A problem law enforcement personnel face is receiving a timely warrant to obtain a blood draw from a suspected drunk or drugged driver. This problem is exacerbated with drivers suspected of being on marijuana as the drug can start to dissipate within 90 minutes of intake. Because it can take four hours or more to obtain a warrant, a blood draw may be almost worthless in such situations. As a result, the Washington Traffic Safety Commission is developing a database that may be accessed by the police, prosecutors, and judges that can speed up considerably the process to obtain a warrant, reports King 5 News.
Right now, an officer can get a warrant to obtain a blood draw by first manually filling out a form, then calling a judge and reading the probable cause for the blood draw, and finally having the judge approve or disapprove the warrant. It can be difficult to immediately reach a judge and have a decision. Consequently, a lot of suspected drugged drivers are back on the streets as there is not enough evidence to support a conviction.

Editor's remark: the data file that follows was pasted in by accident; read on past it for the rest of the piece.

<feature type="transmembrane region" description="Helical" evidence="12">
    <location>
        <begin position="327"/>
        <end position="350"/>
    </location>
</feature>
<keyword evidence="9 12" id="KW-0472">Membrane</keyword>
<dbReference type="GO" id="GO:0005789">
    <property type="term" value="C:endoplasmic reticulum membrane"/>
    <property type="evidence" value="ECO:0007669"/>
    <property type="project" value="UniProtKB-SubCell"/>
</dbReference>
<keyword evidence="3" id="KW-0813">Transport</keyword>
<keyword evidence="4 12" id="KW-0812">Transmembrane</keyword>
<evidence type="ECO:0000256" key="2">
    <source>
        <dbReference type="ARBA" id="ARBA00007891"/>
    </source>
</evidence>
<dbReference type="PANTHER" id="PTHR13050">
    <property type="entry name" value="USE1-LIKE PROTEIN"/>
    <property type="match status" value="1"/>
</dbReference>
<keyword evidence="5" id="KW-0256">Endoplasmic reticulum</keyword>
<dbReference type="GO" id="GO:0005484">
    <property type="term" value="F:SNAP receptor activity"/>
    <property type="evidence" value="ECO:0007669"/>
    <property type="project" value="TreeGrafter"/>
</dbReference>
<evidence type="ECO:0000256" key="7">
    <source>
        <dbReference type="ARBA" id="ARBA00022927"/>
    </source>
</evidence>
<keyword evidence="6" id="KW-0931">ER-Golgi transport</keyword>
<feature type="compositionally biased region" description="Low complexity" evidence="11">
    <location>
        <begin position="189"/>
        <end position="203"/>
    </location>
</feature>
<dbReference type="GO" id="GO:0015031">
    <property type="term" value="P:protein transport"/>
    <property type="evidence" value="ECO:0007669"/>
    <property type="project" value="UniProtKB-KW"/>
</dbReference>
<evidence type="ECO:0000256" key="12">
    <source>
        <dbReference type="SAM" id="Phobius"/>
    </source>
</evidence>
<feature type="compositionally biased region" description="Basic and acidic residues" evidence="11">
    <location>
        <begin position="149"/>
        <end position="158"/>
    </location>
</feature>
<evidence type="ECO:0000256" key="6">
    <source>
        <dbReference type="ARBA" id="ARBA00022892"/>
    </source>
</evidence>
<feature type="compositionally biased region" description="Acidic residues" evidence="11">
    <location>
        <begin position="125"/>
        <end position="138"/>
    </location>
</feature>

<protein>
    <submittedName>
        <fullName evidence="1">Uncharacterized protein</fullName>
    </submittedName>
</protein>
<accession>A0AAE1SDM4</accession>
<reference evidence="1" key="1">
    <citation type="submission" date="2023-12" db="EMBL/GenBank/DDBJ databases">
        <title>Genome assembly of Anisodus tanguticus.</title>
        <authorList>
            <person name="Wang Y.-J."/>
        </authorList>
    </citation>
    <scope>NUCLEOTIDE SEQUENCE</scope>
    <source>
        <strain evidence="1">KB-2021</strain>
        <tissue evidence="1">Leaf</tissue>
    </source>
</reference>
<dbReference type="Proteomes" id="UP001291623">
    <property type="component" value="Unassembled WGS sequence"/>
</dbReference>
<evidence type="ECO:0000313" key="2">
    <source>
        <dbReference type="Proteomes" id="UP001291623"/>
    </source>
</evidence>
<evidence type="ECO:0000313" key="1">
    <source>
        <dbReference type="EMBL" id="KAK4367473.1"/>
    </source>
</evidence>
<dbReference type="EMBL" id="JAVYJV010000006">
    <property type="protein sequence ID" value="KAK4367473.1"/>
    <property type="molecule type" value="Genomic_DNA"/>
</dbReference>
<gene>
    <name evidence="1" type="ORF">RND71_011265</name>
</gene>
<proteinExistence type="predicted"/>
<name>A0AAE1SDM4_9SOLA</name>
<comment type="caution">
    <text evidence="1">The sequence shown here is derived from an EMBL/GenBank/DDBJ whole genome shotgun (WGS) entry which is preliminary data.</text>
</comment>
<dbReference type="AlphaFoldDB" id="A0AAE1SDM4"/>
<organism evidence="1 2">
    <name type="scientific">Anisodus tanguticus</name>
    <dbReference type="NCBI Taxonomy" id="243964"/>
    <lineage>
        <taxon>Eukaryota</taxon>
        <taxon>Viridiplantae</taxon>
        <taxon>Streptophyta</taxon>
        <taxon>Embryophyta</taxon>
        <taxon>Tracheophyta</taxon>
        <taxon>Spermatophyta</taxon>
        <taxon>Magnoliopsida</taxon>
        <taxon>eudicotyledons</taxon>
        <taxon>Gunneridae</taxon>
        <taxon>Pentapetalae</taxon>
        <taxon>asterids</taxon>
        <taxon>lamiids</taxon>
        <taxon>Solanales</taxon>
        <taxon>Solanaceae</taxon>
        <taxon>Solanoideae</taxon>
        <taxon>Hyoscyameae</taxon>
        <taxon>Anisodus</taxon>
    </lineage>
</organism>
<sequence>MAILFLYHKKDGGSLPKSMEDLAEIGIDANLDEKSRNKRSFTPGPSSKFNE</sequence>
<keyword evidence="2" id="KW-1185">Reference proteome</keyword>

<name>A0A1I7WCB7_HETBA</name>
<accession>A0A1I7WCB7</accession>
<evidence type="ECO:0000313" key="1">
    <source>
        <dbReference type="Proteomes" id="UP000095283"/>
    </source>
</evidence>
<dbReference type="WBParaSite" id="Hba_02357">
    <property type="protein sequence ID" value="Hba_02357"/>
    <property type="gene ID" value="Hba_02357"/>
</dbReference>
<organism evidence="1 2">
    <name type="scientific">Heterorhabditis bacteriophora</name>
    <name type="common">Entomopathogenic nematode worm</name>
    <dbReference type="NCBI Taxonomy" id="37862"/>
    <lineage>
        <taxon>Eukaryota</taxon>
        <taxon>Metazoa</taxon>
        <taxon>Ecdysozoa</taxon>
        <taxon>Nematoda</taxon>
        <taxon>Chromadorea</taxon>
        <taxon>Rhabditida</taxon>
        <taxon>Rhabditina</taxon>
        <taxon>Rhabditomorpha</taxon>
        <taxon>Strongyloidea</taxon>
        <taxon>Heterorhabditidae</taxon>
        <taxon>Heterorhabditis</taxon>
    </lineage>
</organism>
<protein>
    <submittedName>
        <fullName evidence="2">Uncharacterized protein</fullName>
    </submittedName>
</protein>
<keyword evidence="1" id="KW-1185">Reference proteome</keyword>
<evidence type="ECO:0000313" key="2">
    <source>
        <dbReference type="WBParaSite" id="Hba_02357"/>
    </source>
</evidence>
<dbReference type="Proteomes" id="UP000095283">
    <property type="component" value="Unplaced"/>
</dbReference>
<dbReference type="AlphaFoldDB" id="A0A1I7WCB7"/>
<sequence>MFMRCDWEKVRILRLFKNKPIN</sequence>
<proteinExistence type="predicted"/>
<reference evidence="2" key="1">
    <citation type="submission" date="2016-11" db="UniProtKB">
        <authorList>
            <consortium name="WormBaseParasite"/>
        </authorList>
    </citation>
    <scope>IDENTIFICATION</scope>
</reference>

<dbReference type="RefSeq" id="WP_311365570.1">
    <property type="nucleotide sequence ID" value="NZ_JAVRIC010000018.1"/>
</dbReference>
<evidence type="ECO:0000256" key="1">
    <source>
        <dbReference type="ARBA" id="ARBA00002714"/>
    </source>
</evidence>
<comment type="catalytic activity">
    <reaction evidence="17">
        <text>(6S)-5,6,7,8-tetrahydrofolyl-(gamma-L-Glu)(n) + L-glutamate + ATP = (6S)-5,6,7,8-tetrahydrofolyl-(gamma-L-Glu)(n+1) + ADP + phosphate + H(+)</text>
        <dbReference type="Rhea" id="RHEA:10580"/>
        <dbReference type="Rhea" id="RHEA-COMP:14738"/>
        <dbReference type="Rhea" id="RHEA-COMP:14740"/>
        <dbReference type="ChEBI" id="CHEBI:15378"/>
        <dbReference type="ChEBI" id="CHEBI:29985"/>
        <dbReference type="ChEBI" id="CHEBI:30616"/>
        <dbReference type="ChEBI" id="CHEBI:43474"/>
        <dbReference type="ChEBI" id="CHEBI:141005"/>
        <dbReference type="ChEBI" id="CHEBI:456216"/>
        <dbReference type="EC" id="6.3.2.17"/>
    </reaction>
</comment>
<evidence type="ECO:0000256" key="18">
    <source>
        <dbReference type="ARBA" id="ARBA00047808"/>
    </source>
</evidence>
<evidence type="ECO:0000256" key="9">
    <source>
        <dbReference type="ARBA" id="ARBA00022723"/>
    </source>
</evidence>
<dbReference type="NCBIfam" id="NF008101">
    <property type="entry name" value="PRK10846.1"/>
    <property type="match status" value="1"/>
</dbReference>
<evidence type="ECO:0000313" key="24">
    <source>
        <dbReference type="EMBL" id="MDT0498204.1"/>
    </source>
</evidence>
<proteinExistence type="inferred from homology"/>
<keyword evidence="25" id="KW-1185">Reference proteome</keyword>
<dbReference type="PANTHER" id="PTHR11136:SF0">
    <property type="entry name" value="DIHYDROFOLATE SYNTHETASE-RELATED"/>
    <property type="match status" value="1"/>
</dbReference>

The electronic blood warrant system would help solve this problem as the arresting officer would simply have to go on the web and enter the relevant data. The officer would no longer have to manually create a form and place a phone call. A judge would then access the database and review the evidence supporting the warrant. By cutting down on the process, the creators of the database named "Elias" estimate that the time to receive a warrant would go from four hours to only 30 minutes. Once complete this fall, the database will go through a pilot phase.
Contact a Seattle DUI Attorney
If you have any questions about blood draws and the evidence brought against you in a DUI case, you will want to contact an experienced DUI defense attorney. Learn more by contacting an attorney at Wolff Criminal Defense by calling 425-284-2000.